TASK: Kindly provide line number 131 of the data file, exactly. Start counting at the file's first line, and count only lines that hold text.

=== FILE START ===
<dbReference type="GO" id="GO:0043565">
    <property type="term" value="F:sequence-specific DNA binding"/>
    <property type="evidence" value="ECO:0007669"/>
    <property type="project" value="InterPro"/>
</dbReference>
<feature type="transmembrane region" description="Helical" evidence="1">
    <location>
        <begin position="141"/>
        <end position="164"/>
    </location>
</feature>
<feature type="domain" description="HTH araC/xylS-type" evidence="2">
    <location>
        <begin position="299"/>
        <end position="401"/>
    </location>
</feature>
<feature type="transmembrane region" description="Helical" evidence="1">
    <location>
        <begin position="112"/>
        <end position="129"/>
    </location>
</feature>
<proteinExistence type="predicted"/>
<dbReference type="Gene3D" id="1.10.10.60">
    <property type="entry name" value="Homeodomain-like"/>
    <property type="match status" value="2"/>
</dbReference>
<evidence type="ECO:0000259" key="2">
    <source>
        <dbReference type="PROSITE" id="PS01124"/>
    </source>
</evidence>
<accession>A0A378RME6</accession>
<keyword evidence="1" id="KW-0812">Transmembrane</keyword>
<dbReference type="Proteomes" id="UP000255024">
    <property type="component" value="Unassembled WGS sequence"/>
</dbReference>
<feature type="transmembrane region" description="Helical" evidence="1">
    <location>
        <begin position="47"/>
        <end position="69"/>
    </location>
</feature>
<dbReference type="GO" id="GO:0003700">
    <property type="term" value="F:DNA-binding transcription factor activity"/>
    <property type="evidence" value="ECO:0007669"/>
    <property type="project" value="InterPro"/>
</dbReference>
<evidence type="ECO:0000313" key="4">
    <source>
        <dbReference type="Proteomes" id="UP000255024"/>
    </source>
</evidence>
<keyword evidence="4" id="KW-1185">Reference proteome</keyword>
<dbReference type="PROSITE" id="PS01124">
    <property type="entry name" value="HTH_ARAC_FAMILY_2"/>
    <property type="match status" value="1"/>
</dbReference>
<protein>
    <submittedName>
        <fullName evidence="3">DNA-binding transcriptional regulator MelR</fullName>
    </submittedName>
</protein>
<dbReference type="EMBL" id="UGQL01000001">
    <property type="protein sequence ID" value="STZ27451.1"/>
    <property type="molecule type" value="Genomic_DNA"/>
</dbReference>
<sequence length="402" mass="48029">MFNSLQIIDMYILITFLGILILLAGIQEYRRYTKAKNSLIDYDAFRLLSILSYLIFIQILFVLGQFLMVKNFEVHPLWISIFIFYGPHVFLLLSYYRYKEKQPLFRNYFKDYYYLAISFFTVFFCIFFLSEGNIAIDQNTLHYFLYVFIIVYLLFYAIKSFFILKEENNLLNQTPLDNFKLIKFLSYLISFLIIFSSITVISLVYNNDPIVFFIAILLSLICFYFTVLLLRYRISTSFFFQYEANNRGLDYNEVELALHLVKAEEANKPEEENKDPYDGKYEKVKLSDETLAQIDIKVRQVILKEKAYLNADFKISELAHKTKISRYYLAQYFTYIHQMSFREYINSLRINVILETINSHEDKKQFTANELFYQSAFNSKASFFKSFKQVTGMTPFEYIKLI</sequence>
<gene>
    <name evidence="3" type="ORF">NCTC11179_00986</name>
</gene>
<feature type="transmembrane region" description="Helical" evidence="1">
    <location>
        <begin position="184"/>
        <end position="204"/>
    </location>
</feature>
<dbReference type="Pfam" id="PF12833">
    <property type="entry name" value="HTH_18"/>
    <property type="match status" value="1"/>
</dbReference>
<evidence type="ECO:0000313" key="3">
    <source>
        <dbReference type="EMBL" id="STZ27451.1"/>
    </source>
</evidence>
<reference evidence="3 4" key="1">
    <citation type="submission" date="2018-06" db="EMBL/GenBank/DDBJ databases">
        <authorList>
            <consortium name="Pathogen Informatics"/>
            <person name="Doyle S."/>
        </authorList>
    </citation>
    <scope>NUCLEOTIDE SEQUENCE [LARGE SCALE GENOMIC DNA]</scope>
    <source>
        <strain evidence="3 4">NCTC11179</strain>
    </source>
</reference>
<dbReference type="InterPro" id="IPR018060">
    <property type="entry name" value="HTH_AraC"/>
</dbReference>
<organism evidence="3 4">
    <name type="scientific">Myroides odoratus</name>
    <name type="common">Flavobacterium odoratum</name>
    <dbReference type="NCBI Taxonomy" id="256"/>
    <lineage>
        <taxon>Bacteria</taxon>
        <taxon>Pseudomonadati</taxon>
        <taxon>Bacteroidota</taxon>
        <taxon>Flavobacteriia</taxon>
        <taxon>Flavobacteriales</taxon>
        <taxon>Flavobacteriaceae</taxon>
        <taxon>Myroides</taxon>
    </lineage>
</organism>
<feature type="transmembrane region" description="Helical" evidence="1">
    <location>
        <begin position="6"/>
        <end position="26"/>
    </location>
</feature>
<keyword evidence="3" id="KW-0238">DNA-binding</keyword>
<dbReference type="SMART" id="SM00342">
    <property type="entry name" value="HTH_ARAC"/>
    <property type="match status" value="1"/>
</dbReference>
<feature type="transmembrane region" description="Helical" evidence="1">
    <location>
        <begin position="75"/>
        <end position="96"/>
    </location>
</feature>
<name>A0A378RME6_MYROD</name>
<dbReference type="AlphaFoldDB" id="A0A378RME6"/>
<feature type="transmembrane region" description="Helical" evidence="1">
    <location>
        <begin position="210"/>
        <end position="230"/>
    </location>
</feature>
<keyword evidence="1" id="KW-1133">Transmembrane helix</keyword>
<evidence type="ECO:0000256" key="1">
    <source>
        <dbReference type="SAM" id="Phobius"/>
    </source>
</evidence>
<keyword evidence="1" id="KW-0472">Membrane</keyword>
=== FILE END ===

        <end position="96"/>